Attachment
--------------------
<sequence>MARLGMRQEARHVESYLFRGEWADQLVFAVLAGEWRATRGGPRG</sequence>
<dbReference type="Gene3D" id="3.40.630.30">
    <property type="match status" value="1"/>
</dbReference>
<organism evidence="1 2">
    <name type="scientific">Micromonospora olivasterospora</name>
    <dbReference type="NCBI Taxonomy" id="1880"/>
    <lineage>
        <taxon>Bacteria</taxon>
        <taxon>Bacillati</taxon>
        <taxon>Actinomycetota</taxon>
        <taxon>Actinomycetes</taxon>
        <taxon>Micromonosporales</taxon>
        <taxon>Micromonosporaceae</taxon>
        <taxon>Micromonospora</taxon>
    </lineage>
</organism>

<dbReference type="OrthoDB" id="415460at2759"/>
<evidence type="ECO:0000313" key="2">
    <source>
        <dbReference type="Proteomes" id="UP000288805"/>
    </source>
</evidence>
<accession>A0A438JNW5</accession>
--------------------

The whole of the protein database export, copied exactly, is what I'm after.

<sequence>MARLGMRQEARHVESYLFRGEWADQLVFAVLAGEWRATRGGPRG</sequence>
<dbReference type="Gene3D" id="3.40.630.30">
    <property type="match status" value="1"/>
</dbReference>
<organism evidence="1 2">
    <name type="scientific">Micromonospora olivasterospora</name>
    <dbReference type="NCBI Taxonomy" id="1880"/>
    <lineage>
        <taxon>Bacteria</taxon>
        <taxon>Bacillati</taxon>
        <taxon>Actinomycetota</taxon>
        <taxon>Actinomycetes</taxon>
        <taxon>Micromonosporales</taxon>
        <taxon>Micromonosporaceae</taxon>
        <taxon>Micromonospora</taxon>
    </lineage>
</organism>

<dbReference type="OrthoDB" id="415460at2759"/>
<evidence type="ECO:0000313" key="2">
    <source>
        <dbReference type="Proteomes" id="UP000288805"/>
    </source>
</evidence>
<accession>A0A438JNW5</accession>